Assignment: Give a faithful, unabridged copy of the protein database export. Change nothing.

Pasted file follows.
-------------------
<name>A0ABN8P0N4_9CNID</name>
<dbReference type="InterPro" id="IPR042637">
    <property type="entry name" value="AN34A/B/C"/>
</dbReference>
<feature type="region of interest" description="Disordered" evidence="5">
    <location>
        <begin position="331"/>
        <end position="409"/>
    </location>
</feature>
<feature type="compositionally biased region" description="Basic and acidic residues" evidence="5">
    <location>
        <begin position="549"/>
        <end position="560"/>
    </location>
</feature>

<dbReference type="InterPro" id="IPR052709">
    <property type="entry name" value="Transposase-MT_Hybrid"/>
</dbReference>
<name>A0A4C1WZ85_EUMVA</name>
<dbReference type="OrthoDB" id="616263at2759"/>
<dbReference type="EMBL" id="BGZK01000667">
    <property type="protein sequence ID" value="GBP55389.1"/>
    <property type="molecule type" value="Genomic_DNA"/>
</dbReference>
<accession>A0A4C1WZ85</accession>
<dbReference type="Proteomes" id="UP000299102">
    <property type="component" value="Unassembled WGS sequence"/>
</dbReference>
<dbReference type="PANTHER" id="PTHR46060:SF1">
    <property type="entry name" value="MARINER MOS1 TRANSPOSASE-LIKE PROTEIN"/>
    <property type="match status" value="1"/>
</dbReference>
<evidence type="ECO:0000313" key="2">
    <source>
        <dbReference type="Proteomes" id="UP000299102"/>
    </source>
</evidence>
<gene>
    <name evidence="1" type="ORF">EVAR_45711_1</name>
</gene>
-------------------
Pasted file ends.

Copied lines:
<name>A0ABN8P0N4_9CNID</name>
<dbReference type="InterPro" id="IPR042637">
    <property type="entry name" value="AN34A/B/C"/>
</dbReference>
<feature type="region of interest" description="Disordered" evidence="5">
    <location>
        <begin position="331"/>
        <end position="409"/>
    </location>
</feature>
<feature type="compositionally biased region" description="Basic and acidic residues" evidence="5">
    <location>
        <begin position="549"/>
        <end position="560"/>
    </location>
</feature>

<dbReference type="InterPro" id="IPR052709">
    <property type="entry name" value="Transposase-MT_Hybrid"/>
</dbReference>
<name>A0A4C1WZ85_EUMVA</name>
<dbReference type="OrthoDB" id="616263at2759"/>
<dbReference type="EMBL" id="BGZK01000667">
    <property type="protein sequence ID" value="GBP55389.1"/>
    <property type="molecule type" value="Genomic_DNA"/>
</dbReference>
<accession>A0A4C1WZ85</accession>
<dbReference type="Proteomes" id="UP000299102">
    <property type="component" value="Unassembled WGS sequence"/>
</dbReference>
<dbReference type="PANTHER" id="PTHR46060:SF1">
    <property type="entry name" value="MARINER MOS1 TRANSPOSASE-LIKE PROTEIN"/>
    <property type="match status" value="1"/>
</dbReference>
<evidence type="ECO:0000313" key="2">
    <source>
        <dbReference type="Proteomes" id="UP000299102"/>
    </source>
</evidence>
<gene>
    <name evidence="1" type="ORF">EVAR_45711_1</name>
</gene>